It is certainly no surprise to readers of this site that the financial services industry ranks as one of the most reactionary in the U.S. For hundreds of years, it has always been “heads I win, tails you lose” for the individual investor.
Now, the group dedicated to pushing through the adoption of a fiduciary standard acknowledges that its Washington D.C.-based lobbying efforts are failing. This is no surprise for a few reasons:
As the article posted immediately before on this site states, the financial services lobby is the largest in Washington. (See details in “The DOL: An Individual Investor’s Best Friend”) Second, in an election year, all gloves come off, so ill-prepared investor protection groups (and there are only a few) are especially ill-equipped to compete. Even in the best of times, these groups, such as the Consumer Federation, don’t have the budgets, staff and focus and are content to testify before Congressional committees as straw men to offer a countervailing argument, however valid. But before the committees conclude their hearings, the decisions have already been made in favor of the groups with the most money. (As the “DOL Best Friend” article states, the financial services lobby is the largest in Washington.)
So given this reality, here is a letter from the head of the Committee to Adopt the Fiduciary Standard, Roger Gibson,to promote the adoption of pro-investor regulations, which could save investors billions of dollars over their investing lifetimes:
Letter from Roger Gibson of the Committee to Adopt the Fiduciary Standard
“Financial regulatory reform is subject to shifting political winds, and we are not confident that the eventual SEC rule-making will implement a uniform fiduciary standard “no less stringent” than the standard applied currently to investment advisers under the Investment Advisors Act of 1940. The Committee for the Fiduciary Standard is passionate about its commitment to the authentic fiduciary standard, and we are proud of our efforts on behalf of meaningful regulatory reform. We believe, however, that the time has come for us to redirect our efforts from policy makers in Washington D.C. to the investors we are trying to protect.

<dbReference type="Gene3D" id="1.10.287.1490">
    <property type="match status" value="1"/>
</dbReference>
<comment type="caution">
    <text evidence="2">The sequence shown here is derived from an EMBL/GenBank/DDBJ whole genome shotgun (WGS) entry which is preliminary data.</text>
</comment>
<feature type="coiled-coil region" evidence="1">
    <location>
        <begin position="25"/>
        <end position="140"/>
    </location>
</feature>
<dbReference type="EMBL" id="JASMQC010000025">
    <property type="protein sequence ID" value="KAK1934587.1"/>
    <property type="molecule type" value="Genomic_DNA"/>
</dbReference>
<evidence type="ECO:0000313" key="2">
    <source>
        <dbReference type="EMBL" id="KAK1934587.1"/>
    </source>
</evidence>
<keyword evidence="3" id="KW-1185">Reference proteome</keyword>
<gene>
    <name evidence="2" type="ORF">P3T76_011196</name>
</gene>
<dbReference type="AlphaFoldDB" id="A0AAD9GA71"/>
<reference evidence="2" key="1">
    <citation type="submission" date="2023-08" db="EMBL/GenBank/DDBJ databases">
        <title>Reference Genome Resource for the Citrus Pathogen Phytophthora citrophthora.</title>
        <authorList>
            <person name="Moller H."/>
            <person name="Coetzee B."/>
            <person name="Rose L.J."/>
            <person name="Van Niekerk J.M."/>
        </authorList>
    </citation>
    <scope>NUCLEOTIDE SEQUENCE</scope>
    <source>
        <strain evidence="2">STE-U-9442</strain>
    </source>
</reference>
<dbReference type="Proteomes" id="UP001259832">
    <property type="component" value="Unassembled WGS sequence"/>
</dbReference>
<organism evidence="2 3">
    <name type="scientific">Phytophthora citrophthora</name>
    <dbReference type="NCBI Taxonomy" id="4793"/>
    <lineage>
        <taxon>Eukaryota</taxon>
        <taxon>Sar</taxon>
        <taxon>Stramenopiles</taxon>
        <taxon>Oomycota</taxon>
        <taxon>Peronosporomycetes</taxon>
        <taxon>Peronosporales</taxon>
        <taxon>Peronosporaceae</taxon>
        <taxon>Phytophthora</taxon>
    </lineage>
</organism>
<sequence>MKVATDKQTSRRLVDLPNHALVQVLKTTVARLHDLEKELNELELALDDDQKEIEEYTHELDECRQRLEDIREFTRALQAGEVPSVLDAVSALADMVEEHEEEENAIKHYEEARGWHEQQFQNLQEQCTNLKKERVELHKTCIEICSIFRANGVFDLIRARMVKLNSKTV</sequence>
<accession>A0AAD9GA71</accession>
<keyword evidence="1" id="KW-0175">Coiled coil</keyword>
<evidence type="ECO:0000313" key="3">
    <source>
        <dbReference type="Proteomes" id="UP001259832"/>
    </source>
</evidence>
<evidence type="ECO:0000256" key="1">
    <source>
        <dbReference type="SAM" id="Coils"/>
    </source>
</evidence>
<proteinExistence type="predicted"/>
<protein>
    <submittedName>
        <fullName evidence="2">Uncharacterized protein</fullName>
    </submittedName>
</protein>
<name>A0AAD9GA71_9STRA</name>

The CFA Institute recently released the findings of a survey of over 2,700 of its members from across the globe. Compared to 2011, confidence in prospects for improvements in the integrity of global capital markets in the coming year is dropping, from 32 percent of respondents in 2011 to only 22 percent in 2012. When asked about the single-most-serious ethical issue facing the global markets in 2012, survey respondents most often cited “mis-selling of products by financial advisers.” A uniformly applied authentic fiduciary standard would go a long way toward solving this problem.
“Regardless of the outcome of regulatory reform, however, there is nothing to stop financial professionals from voluntarily adhering to the authentic fiduciary standard. Let’s make sure our clients know the difference between a “suitability standard” and the authentic fiduciary standard. As a result of the Financial Crisis, many investors have a low opinion of Wall Street and, by extension, financial professionals in general. Let’s prove to our clients that their trust in us is justified. Please join us in providing to each of your clients a signed statement indicating your firm’s commitment to the five fiduciary principles. Encourage your clients to tell their friends and members of their families that financial professionals exist who are willing to commit to putting their clients’ interests first.
“For a copy of the oath, a sample client letter, and more information on how to participate in the Committee’s “Main Street Campaign”, go to: http://www.thefiduciarystandard.org/fiduciary-oath/. We will post on the Committee’s website (http://www.thefiduciarystandard.org) your firm’s name, location, and website URL, and the total number of clients of your firm who have received the signed pledge. As this list of firms and the number of protected clients grows, we will share the results with policy makers and members of the press.
Roger C. Gibson, CFA, CFP
The Committee for the Fiduciary Standard”